A multi-purpose hall called the 'Aula Francisco de Jasso' has been built for the 5th Centenary of the birth of the saint, with capacity for 1,300 people, and also the 'Georg Schurhammer' exhibition hall, with the personal archives of the greatest biographer of Francis Xavier, specially brought from Rome.

 



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Welcome to the Prado
11 October 2018

Last week I found myself in Madrid and I grabbed the opportunity to visit one of my favourite galleries: El Prado. This spectacular gallery boasts the most extensive collection of Spanish paintings from 11th -18th century, and numerous masterpieces by artists such as El Greco, Velázquez, Goya, Bosch, Titian, Van Dyck and Rembrandt. 

The quality and variety of the collection on offer make the Prado one of the world's best-endowed museums. It combines a first-class collection of Spanish painting, the most important works of the Flemish and Italian schools, and many fine examples of the German, French and English schools.

Additionally, it is home to such masterpieces as Las Meninas by Velázquez, the Two Majas by Goya, Nobleman with his hand on his chest by El Greco, the Garden of Delights by Bosch, and The Three Graces by Rubens, among other priceless pieces.

 

Velaquez

Goya 

 

El Greco

Bosch

 

Rubens

 

Although the museum was created to house primarily works of painting and sculpture, it also contains major collections of drawings, engravings, coins and medals, as well as items of clothing and decorative art.

In 2007 the museum's exhibition area was practically doubled with an extension designed by the Spanish architect Rafael Moneo. The new area includes four rooms for temporary exhibitions, the restored cloister of the church of Los Jerónimos, a large entrance hall, an auditorium seating 438 people, as well as various storage facilities and workshops for the restoration of artworks. Elements worth noting on the exterior include the impressive bronze doors by Cristina Iglesias and the Tuscan box gardens. If you ever get the opportunity to visit Madrid, pass by the Prado and take a look...if you don't here's a video....

 

 



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A Breathtaking Basilica in the Clouds
03 October 2018

The Basilica of Covadonga, alongside the sacred cave where pilgrims venerate the statue of La Santina (Our Lady), is a place of worship and pilgrimage for the people of Asturias. It is of neo-Romanesque style with two high towers flanking the main entrance. Nearby there is a spring which flows from the sacred cave and beneath there is a famous fountain with seven spouts and is a place of reference for all young ladies wanting to marry, a traditional local poem says: "The Virgin of Covadonga has a fountain very clear, the girl who drinks from it will marry within a year."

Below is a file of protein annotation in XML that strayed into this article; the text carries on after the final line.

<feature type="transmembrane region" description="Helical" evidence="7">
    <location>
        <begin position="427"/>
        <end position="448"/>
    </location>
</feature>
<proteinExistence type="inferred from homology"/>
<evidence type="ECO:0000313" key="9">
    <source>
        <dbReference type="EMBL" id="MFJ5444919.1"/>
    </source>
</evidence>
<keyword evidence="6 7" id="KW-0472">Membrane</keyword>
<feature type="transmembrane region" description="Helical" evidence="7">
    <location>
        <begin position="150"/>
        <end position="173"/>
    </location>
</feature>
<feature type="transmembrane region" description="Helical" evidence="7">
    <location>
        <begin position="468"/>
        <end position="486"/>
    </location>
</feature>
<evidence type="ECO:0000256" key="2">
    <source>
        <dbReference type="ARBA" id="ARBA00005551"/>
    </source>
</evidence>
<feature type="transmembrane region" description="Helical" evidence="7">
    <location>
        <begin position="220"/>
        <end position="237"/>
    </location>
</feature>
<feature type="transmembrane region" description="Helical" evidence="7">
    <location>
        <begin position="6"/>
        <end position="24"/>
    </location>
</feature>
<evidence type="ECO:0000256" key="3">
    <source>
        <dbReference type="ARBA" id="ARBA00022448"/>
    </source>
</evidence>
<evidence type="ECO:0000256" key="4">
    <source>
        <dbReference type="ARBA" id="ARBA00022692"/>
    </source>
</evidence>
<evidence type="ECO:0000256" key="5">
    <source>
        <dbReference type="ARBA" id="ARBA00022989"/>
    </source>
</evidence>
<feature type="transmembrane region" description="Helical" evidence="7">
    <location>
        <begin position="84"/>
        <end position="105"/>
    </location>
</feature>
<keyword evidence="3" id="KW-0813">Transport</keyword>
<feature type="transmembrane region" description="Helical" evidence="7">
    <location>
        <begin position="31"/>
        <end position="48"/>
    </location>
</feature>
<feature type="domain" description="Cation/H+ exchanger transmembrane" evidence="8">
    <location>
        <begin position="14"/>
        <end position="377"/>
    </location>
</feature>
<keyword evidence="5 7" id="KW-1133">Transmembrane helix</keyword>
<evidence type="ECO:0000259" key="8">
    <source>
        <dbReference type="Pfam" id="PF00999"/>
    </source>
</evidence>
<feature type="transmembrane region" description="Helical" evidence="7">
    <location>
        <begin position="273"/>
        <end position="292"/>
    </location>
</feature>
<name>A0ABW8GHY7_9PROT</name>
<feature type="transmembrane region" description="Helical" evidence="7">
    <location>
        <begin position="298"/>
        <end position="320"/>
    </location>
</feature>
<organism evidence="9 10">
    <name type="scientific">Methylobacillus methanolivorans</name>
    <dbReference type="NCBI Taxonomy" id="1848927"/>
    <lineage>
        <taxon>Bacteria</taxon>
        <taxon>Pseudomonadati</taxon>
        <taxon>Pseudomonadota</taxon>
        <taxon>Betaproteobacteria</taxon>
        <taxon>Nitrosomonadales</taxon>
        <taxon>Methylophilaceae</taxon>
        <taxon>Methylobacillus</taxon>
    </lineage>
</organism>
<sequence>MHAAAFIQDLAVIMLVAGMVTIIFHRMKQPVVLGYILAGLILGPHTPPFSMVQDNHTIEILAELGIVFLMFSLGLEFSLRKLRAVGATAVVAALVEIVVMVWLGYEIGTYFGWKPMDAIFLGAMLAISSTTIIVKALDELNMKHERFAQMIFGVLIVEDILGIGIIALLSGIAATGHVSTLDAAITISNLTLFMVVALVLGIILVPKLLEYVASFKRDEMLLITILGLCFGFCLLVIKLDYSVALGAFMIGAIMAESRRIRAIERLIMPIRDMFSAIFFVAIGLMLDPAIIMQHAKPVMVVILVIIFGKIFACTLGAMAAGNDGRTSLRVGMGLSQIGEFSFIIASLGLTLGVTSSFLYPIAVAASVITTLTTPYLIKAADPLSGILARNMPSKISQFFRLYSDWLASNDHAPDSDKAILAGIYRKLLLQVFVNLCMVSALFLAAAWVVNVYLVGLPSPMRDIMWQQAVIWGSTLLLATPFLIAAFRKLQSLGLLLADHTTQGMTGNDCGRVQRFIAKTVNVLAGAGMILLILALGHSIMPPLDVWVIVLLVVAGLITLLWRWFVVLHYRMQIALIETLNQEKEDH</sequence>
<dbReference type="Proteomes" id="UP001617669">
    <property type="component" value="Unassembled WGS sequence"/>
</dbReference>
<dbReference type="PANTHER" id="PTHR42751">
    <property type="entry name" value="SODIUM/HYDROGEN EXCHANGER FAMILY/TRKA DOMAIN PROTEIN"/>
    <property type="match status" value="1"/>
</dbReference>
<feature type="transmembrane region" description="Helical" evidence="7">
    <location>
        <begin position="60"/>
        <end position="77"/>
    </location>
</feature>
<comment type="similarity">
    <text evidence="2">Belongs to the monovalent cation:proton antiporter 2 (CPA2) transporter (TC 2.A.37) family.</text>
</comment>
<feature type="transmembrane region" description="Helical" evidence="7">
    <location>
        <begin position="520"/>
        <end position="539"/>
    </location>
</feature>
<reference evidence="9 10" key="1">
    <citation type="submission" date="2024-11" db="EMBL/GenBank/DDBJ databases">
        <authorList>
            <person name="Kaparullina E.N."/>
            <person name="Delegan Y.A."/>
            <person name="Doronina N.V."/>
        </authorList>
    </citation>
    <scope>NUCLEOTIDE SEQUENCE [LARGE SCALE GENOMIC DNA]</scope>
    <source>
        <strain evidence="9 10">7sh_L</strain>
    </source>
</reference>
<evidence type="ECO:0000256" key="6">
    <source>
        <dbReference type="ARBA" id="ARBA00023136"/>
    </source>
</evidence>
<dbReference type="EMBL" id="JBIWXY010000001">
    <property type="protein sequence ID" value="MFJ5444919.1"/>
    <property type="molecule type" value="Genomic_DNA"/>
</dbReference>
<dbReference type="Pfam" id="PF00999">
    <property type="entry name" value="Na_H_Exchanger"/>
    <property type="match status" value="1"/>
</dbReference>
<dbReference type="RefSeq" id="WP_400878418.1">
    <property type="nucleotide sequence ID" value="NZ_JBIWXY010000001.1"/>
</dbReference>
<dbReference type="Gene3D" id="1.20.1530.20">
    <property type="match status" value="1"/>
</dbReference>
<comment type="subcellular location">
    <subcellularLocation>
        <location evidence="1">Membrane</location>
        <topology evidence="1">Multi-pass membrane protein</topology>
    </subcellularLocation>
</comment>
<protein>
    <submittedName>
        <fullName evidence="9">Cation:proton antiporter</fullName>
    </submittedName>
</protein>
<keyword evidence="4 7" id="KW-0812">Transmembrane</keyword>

According to the legend King Pelayo and other Asturian warriors fought the Arabs from a cave dug out of one of the rocky faces of the Covadonga Valley. The tale says that a little virgin appeared to Pelayo in the cave before the battle forecasting the victory of the Christians over the Muslims. A different legend also tells that before the battle with the Muslims the cave was probably used, about 1500 years ago, as a celebration and worshiping centre by a Celtic sorceress and as a holy meeting place for the Celtic tribes that lived in the area at that time. This would be the earliest divine origin of the Covadonga cave, used in the first place by pagan Celtic tribes for magical and spiritual practices. As in many other locations throughout the region, with time, the Christians took over the holy Celtic spaces to build their own churches and sacred places, and Covadonga was not an exception.
 
 
A Christian chapel was the first construction inside the cave and it was ordered by King Alfonso I The Catholic (739-757) as a memorial for the battle of Covadonga.  Originally the Holy Cave chapel was wooden, until it and everything it contained, including the image of the Virgin, jewels and goblets, were lost in the fire of 1777. The image, which is there today, dating from the 16th century, was donated by the Chapel of Oviedo Cathedral in 1778 as compensation for the loss of the early Virgin. The Virgin known as The "Santina" is an image of Mary which forms an integral part of the Asturian tradition through history, through word of mouth from generation to generation, and through personal religious experiences. Deeply rooted in the people of this land, it constitutes one of the strongest and most powerful convocational symbols that the Asturians have. Its figure was carved, incarnated, gilded and polychromed from oak in the 16th century. She measures 71.4cm tall, including the pedestal, with a girth of 46 cm at her widest point, and a depth of 21 cm. The current baby Jesus was placed there in 1704. Standing out from her clothing is the mantle that Our Lady wears from her shoulders to her feet. Its colour changes according to the occasion. The normal mantle is a reddish-purple colour with a golden trimming and stamped with simple floral motifs.